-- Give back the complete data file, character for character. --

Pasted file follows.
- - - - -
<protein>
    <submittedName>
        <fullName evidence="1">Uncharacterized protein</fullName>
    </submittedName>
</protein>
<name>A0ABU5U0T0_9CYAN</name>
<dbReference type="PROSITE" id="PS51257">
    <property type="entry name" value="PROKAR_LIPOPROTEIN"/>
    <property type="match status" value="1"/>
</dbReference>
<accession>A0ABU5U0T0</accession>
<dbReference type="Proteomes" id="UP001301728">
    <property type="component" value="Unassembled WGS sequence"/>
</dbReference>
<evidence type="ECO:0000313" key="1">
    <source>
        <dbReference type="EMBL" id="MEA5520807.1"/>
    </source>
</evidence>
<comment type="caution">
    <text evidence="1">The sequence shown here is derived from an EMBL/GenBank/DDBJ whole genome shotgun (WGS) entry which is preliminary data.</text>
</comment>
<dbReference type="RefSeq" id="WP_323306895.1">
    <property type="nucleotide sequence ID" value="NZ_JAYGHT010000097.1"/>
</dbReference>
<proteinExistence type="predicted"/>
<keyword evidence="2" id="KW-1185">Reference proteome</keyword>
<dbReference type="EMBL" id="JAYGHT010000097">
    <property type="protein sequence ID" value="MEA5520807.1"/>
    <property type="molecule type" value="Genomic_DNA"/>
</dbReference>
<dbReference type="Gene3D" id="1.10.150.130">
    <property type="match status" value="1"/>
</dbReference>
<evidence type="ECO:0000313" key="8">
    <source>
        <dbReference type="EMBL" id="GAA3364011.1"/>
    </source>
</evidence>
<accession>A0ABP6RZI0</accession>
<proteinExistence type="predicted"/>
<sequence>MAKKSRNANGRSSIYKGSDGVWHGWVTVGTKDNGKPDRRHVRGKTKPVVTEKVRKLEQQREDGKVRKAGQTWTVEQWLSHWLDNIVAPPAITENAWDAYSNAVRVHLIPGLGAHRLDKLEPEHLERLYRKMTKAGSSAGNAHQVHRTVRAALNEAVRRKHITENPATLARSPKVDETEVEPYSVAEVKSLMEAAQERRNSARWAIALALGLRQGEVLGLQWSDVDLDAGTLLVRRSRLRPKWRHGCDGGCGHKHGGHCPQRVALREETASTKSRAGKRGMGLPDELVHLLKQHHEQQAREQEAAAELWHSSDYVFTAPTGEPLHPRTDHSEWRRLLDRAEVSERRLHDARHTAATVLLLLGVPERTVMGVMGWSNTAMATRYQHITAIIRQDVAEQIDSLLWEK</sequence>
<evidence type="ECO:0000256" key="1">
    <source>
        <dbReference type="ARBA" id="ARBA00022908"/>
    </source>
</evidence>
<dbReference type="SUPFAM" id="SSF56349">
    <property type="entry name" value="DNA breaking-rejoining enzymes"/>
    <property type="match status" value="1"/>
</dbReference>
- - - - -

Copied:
<protein>
    <submittedName>
        <fullName evidence="1">Uncharacterized protein</fullName>
    </submittedName>
</protein>
<name>A0ABU5U0T0_9CYAN</name>
<dbReference type="PROSITE" id="PS51257">
    <property type="entry name" value="PROKAR_LIPOPROTEIN"/>
    <property type="match status" value="1"/>
</dbReference>
<accession>A0ABU5U0T0</accession>
<dbReference type="Proteomes" id="UP001301728">
    <property type="component" value="Unassembled WGS sequence"/>
</dbReference>
<evidence type="ECO:0000313" key="1">
    <source>
        <dbReference type="EMBL" id="MEA5520807.1"/>
    </source>
</evidence>
<comment type="caution">
    <text evidence="1">The sequence shown here is derived from an EMBL/GenBank/DDBJ whole genome shotgun (WGS) entry which is preliminary data.</text>
</comment>
<dbReference type="RefSeq" id="WP_323306895.1">
    <property type="nucleotide sequence ID" value="NZ_JAYGHT010000097.1"/>
</dbReference>
<proteinExistence type="predicted"/>
<keyword evidence="2" id="KW-1185">Reference proteome</keyword>
<dbReference type="EMBL" id="JAYGHT010000097">
    <property type="protein sequence ID" value="MEA5520807.1"/>
    <property type="molecule type" value="Genomic_DNA"/>
</dbReference>
<dbReference type="Gene3D" id="1.10.150.130">
    <property type="match status" value="1"/>
</dbReference>
<evidence type="ECO:0000313" key="8">
    <source>
        <dbReference type="EMBL" id="GAA3364011.1"/>
    </source>
</evidence>
<accession>A0ABP6RZI0</accession>
<proteinExistence type="predicted"/>
<sequence>MAKKSRNANGRSSIYKGSDGVWHGWVTVGTKDNGKPDRRHVRGKTKPVVTEKVRKLEQQREDGKVRKAGQTWTVEQWLSHWLDNIVAPPAITENAWDAYSNAVRVHLIPGLGAHRLDKLEPEHLERLYRKMTKAGSSAGNAHQVHRTVRAALNEAVRRKHITENPATLARSPKVDETEVEPYSVAEVKSLMEAAQERRNSARWAIALALGLRQGEVLGLQWSDVDLDAGTLLVRRSRLRPKWRHGCDGGCGHKHGGHCPQRVALREETASTKSRAGKRGMGLPDELVHLLKQHHEQQAREQEAAAELWHSSDYVFTAPTGEPLHPRTDHSEWRRLLDRAEVSERRLHDARHTAATVLLLLGVPERTVMGVMGWSNTAMATRYQHITAIIRQDVAEQIDSLLWEK</sequence>
<evidence type="ECO:0000256" key="1">
    <source>
        <dbReference type="ARBA" id="ARBA00022908"/>
    </source>
</evidence>
<dbReference type="SUPFAM" id="SSF56349">
    <property type="entry name" value="DNA breaking-rejoining enzymes"/>
    <property type="match status" value="1"/>
</dbReference>